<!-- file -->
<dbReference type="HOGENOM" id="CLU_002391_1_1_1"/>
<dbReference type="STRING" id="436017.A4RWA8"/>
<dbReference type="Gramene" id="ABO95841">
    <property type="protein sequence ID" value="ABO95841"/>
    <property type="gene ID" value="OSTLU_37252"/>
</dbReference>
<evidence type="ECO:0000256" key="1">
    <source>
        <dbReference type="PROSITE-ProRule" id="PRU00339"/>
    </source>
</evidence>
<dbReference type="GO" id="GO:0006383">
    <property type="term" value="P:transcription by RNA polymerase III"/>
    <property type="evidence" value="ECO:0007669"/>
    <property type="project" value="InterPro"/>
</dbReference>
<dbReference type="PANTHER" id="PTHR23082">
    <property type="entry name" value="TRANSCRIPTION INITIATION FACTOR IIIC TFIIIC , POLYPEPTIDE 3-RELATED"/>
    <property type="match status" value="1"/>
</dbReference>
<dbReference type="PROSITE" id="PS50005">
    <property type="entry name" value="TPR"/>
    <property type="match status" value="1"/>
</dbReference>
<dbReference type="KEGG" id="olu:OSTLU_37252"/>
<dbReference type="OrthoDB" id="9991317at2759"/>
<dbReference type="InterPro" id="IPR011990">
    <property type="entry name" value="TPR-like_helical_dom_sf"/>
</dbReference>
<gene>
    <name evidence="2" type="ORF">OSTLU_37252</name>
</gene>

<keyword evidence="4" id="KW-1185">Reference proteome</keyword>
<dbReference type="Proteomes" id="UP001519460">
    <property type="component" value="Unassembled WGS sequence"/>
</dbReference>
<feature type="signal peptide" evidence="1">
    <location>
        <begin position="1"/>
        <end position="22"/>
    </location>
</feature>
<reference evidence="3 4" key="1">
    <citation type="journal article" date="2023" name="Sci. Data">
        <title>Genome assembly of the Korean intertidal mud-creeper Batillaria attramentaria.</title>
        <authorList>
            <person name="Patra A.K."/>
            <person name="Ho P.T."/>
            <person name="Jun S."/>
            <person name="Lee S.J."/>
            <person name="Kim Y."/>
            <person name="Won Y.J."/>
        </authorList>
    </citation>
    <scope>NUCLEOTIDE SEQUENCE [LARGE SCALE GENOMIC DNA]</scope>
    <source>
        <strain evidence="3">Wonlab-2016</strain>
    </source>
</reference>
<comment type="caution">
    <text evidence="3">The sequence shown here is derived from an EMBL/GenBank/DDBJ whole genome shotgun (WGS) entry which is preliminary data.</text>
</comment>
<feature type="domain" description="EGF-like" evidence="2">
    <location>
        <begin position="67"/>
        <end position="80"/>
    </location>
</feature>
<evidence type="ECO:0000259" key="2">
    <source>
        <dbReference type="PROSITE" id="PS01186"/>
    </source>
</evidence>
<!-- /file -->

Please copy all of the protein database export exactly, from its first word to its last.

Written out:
<dbReference type="HOGENOM" id="CLU_002391_1_1_1"/>
<dbReference type="STRING" id="436017.A4RWA8"/>
<dbReference type="Gramene" id="ABO95841">
    <property type="protein sequence ID" value="ABO95841"/>
    <property type="gene ID" value="OSTLU_37252"/>
</dbReference>
<evidence type="ECO:0000256" key="1">
    <source>
        <dbReference type="PROSITE-ProRule" id="PRU00339"/>
    </source>
</evidence>
<dbReference type="GO" id="GO:0006383">
    <property type="term" value="P:transcription by RNA polymerase III"/>
    <property type="evidence" value="ECO:0007669"/>
    <property type="project" value="InterPro"/>
</dbReference>
<dbReference type="PANTHER" id="PTHR23082">
    <property type="entry name" value="TRANSCRIPTION INITIATION FACTOR IIIC TFIIIC , POLYPEPTIDE 3-RELATED"/>
    <property type="match status" value="1"/>
</dbReference>
<dbReference type="PROSITE" id="PS50005">
    <property type="entry name" value="TPR"/>
    <property type="match status" value="1"/>
</dbReference>
<dbReference type="KEGG" id="olu:OSTLU_37252"/>
<dbReference type="OrthoDB" id="9991317at2759"/>
<dbReference type="InterPro" id="IPR011990">
    <property type="entry name" value="TPR-like_helical_dom_sf"/>
</dbReference>
<gene>
    <name evidence="2" type="ORF">OSTLU_37252</name>
</gene>

<keyword evidence="4" id="KW-1185">Reference proteome</keyword>
<dbReference type="Proteomes" id="UP001519460">
    <property type="component" value="Unassembled WGS sequence"/>
</dbReference>
<feature type="signal peptide" evidence="1">
    <location>
        <begin position="1"/>
        <end position="22"/>
    </location>
</feature>
<reference evidence="3 4" key="1">
    <citation type="journal article" date="2023" name="Sci. Data">
        <title>Genome assembly of the Korean intertidal mud-creeper Batillaria attramentaria.</title>
        <authorList>
            <person name="Patra A.K."/>
            <person name="Ho P.T."/>
            <person name="Jun S."/>
            <person name="Lee S.J."/>
            <person name="Kim Y."/>
            <person name="Won Y.J."/>
        </authorList>
    </citation>
    <scope>NUCLEOTIDE SEQUENCE [LARGE SCALE GENOMIC DNA]</scope>
    <source>
        <strain evidence="3">Wonlab-2016</strain>
    </source>
</reference>
<comment type="caution">
    <text evidence="3">The sequence shown here is derived from an EMBL/GenBank/DDBJ whole genome shotgun (WGS) entry which is preliminary data.</text>
</comment>
<feature type="domain" description="EGF-like" evidence="2">
    <location>
        <begin position="67"/>
        <end position="80"/>
    </location>
</feature>
<evidence type="ECO:0000259" key="2">
    <source>
        <dbReference type="PROSITE" id="PS01186"/>
    </source>
</evidence>